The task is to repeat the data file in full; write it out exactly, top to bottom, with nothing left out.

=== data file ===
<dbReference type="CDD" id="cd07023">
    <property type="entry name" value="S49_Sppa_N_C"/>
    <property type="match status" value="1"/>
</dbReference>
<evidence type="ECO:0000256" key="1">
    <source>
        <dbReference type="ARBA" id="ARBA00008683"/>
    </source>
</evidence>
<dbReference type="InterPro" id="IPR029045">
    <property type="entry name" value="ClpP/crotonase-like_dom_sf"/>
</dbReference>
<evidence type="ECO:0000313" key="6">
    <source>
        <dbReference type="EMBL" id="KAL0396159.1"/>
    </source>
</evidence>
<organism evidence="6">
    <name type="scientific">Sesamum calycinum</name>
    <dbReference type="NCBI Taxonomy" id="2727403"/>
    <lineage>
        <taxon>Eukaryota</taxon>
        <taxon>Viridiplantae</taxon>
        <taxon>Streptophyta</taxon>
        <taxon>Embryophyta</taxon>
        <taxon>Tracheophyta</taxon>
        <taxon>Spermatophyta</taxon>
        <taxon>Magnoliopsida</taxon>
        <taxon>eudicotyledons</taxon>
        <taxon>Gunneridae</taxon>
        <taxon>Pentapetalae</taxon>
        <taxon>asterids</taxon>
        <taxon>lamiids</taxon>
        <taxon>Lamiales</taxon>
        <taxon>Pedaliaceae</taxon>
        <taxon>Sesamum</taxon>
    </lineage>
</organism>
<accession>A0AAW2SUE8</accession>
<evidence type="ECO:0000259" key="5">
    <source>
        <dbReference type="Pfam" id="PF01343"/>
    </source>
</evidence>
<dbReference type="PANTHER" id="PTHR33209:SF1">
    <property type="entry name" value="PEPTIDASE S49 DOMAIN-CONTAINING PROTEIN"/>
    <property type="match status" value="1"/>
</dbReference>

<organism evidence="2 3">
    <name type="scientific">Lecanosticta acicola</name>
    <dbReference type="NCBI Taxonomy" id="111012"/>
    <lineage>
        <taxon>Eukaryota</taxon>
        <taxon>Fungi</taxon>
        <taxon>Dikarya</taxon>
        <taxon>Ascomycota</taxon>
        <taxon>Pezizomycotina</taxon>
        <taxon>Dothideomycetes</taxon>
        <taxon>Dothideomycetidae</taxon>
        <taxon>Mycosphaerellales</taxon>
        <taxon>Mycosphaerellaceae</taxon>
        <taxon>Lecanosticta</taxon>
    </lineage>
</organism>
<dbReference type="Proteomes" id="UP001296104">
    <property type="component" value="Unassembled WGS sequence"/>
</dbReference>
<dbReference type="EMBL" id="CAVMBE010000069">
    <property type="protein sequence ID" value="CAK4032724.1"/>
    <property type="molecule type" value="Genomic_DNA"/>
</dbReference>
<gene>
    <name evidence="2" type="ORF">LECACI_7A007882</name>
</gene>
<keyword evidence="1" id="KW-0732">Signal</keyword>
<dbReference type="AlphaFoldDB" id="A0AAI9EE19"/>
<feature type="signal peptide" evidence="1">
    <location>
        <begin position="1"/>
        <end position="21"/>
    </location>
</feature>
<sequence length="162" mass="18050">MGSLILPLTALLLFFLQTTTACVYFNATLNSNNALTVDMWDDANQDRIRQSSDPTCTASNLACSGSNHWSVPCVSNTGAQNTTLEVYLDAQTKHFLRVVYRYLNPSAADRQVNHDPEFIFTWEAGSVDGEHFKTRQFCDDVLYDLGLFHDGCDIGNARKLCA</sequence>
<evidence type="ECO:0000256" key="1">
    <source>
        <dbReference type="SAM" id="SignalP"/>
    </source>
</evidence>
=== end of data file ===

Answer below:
<dbReference type="CDD" id="cd07023">
    <property type="entry name" value="S49_Sppa_N_C"/>
    <property type="match status" value="1"/>
</dbReference>
<evidence type="ECO:0000256" key="1">
    <source>
        <dbReference type="ARBA" id="ARBA00008683"/>
    </source>
</evidence>
<dbReference type="InterPro" id="IPR029045">
    <property type="entry name" value="ClpP/crotonase-like_dom_sf"/>
</dbReference>
<evidence type="ECO:0000313" key="6">
    <source>
        <dbReference type="EMBL" id="KAL0396159.1"/>
    </source>
</evidence>
<organism evidence="6">
    <name type="scientific">Sesamum calycinum</name>
    <dbReference type="NCBI Taxonomy" id="2727403"/>
    <lineage>
        <taxon>Eukaryota</taxon>
        <taxon>Viridiplantae</taxon>
        <taxon>Streptophyta</taxon>
        <taxon>Embryophyta</taxon>
        <taxon>Tracheophyta</taxon>
        <taxon>Spermatophyta</taxon>
        <taxon>Magnoliopsida</taxon>
        <taxon>eudicotyledons</taxon>
        <taxon>Gunneridae</taxon>
        <taxon>Pentapetalae</taxon>
        <taxon>asterids</taxon>
        <taxon>lamiids</taxon>
        <taxon>Lamiales</taxon>
        <taxon>Pedaliaceae</taxon>
        <taxon>Sesamum</taxon>
    </lineage>
</organism>
<accession>A0AAW2SUE8</accession>
<evidence type="ECO:0000259" key="5">
    <source>
        <dbReference type="Pfam" id="PF01343"/>
    </source>
</evidence>
<dbReference type="PANTHER" id="PTHR33209:SF1">
    <property type="entry name" value="PEPTIDASE S49 DOMAIN-CONTAINING PROTEIN"/>
    <property type="match status" value="1"/>
</dbReference>

<organism evidence="2 3">
    <name type="scientific">Lecanosticta acicola</name>
    <dbReference type="NCBI Taxonomy" id="111012"/>
    <lineage>
        <taxon>Eukaryota</taxon>
        <taxon>Fungi</taxon>
        <taxon>Dikarya</taxon>
        <taxon>Ascomycota</taxon>
        <taxon>Pezizomycotina</taxon>
        <taxon>Dothideomycetes</taxon>
        <taxon>Dothideomycetidae</taxon>
        <taxon>Mycosphaerellales</taxon>
        <taxon>Mycosphaerellaceae</taxon>
        <taxon>Lecanosticta</taxon>
    </lineage>
</organism>
<dbReference type="Proteomes" id="UP001296104">
    <property type="component" value="Unassembled WGS sequence"/>
</dbReference>
<dbReference type="EMBL" id="CAVMBE010000069">
    <property type="protein sequence ID" value="CAK4032724.1"/>
    <property type="molecule type" value="Genomic_DNA"/>
</dbReference>
<gene>
    <name evidence="2" type="ORF">LECACI_7A007882</name>
</gene>
<keyword evidence="1" id="KW-0732">Signal</keyword>
<dbReference type="AlphaFoldDB" id="A0AAI9EE19"/>
<feature type="signal peptide" evidence="1">
    <location>
        <begin position="1"/>
        <end position="21"/>
    </location>
</feature>
<sequence length="162" mass="18050">MGSLILPLTALLLFFLQTTTACVYFNATLNSNNALTVDMWDDANQDRIRQSSDPTCTASNLACSGSNHWSVPCVSNTGAQNTTLEVYLDAQTKHFLRVVYRYLNPSAADRQVNHDPEFIFTWEAGSVDGEHFKTRQFCDDVLYDLGLFHDGCDIGNARKLCA</sequence>
<evidence type="ECO:0000256" key="1">
    <source>
        <dbReference type="SAM" id="SignalP"/>
    </source>
</evidence>